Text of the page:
Stranded fliers hope wait is over
About 160 China Eastern Airlines passengers remained stranded in Los Angeles on Tuesday night, more than two days after their flight to Shanghai was delayed because of problems with the plane’s landing gear.
The Airbus A380 was originally scheduled to take off at 1:30 p.m. Sunday, but mechanical problems arose as the plane began to taxi.
Passengers remained onboard for about four hours as repairs were made, but they were eventually told to disembark.
They returned to the airport Monday and again boarded the plane after crews worked through the night to fix the landing gear. But as the aircraft began to taxi, the same problem occurred, said Johnny Qian, manager for China Eastern Airlines in Los Angeles.
Passengers again were told to exit the plane. “Then we got a little bit upset,” said passenger Victor Hou, of Fullerton, who was flying to Shanghai to visit his parents.
The airline brought in technicians and replacement parts from China to fix the aircraft, Qian said. Of the initial 282 Shanghai-bound passengers, more than three dozen opted to take direct flights on the same airline to Beijing on Monday and Tuesday. Others either canceled trips or booked flights on other airlines.
Those who remained stranded were put up in a hotel and provided meals by the airline. China Eastern refused to book passengers on other airlines because the tickets are non-endorsable, Qian said. The new tickets would cost three times as much as the passengers originally paid, he said.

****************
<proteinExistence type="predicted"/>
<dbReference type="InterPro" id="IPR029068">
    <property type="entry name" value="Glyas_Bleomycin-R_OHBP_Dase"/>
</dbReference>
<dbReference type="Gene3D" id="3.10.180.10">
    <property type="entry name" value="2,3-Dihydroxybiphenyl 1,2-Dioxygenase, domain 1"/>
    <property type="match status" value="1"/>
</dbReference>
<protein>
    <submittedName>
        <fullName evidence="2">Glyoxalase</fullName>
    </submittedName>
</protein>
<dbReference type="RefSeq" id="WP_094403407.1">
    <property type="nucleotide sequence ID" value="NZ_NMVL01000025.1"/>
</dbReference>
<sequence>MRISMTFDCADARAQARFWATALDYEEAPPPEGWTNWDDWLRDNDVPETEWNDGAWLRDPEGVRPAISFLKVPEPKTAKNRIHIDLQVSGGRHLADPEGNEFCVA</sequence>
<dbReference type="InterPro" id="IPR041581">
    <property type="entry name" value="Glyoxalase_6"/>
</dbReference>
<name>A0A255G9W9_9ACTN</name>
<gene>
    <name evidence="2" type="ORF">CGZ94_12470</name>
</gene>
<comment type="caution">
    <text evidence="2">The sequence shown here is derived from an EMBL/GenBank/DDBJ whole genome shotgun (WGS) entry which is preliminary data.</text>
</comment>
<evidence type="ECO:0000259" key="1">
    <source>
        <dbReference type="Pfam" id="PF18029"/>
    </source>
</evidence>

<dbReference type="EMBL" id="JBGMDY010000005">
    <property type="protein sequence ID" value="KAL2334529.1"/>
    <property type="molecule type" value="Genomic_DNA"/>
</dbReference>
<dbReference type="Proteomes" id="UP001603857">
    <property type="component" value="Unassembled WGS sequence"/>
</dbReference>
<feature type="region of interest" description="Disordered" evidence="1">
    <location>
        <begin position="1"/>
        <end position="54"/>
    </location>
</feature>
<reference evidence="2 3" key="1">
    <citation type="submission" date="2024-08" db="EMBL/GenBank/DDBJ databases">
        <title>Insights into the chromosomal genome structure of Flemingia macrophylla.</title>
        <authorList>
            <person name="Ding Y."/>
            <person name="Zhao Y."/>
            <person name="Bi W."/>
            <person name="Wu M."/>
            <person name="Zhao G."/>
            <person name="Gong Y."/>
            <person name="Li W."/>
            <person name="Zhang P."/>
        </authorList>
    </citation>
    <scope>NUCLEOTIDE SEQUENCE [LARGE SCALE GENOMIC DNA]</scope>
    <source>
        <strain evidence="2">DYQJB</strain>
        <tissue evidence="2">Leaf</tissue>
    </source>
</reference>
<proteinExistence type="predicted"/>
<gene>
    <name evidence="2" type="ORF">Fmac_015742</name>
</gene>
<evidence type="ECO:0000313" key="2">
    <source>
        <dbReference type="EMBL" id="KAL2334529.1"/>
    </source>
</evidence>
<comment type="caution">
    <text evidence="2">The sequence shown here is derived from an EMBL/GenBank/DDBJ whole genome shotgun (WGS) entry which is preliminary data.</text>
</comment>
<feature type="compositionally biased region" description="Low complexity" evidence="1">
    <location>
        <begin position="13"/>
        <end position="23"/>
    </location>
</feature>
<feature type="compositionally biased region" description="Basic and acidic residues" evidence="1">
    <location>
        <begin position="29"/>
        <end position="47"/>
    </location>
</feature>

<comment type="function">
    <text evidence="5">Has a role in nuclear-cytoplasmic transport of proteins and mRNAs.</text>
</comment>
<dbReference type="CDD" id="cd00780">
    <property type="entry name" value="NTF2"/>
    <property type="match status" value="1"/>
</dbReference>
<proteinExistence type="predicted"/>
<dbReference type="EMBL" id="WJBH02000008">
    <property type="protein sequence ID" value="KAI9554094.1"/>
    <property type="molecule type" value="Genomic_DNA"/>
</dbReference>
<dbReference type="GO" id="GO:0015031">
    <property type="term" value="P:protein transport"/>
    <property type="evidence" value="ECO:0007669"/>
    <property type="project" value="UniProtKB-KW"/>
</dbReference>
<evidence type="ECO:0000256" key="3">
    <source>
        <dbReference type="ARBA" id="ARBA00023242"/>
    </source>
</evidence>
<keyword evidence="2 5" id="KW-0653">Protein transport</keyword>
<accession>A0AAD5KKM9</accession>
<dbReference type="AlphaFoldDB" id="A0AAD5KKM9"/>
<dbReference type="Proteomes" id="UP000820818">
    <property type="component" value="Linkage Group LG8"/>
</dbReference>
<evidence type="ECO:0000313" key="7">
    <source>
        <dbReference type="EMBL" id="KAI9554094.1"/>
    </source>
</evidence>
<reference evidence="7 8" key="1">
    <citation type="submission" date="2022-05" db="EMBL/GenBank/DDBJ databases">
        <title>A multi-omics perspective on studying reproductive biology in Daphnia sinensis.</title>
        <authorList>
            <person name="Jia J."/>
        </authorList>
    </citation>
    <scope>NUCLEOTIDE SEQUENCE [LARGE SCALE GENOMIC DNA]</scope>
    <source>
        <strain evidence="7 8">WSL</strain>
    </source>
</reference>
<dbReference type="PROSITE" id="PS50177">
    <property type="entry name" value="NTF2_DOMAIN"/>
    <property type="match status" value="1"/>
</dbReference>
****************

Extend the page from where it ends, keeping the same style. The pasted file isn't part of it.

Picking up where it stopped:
There were also complications in giving full refunds because, Qian said, most of the tickets were sold through sales agents who then added their own markups.
“I have sympathy for an airline that has mechanical failure, but they haven’t handled it well,” said Victor Suller, a physics professor from Louisiana State University who was on his way to Shanghai for a business meeting on Thursday. “There’s no point in going to Shanghai now,” he said.
After the passengers were ordered off the plane Monday, some of them returned to the ticket counter where they staged a mini sit-in. Airport police were called.
“The only thing we were called for was to keep the peace,” said Sgt. Jim Holcomb of the Los Angeles Airport Police. “There were no arrests, there were no issues.”
Passengers were given several options: get a refund on a one-way fare, buy their own tickets to China on another airline or wait until the problem was resolved.
“We just want them to transfer us to another airline. That’s a pretty reasonable demand,” said a frustrated college student from New York who did not want to be identified. “They just tell us, ‘We provide a free hotel stay, we provide free food,’ but that’s not what we want.”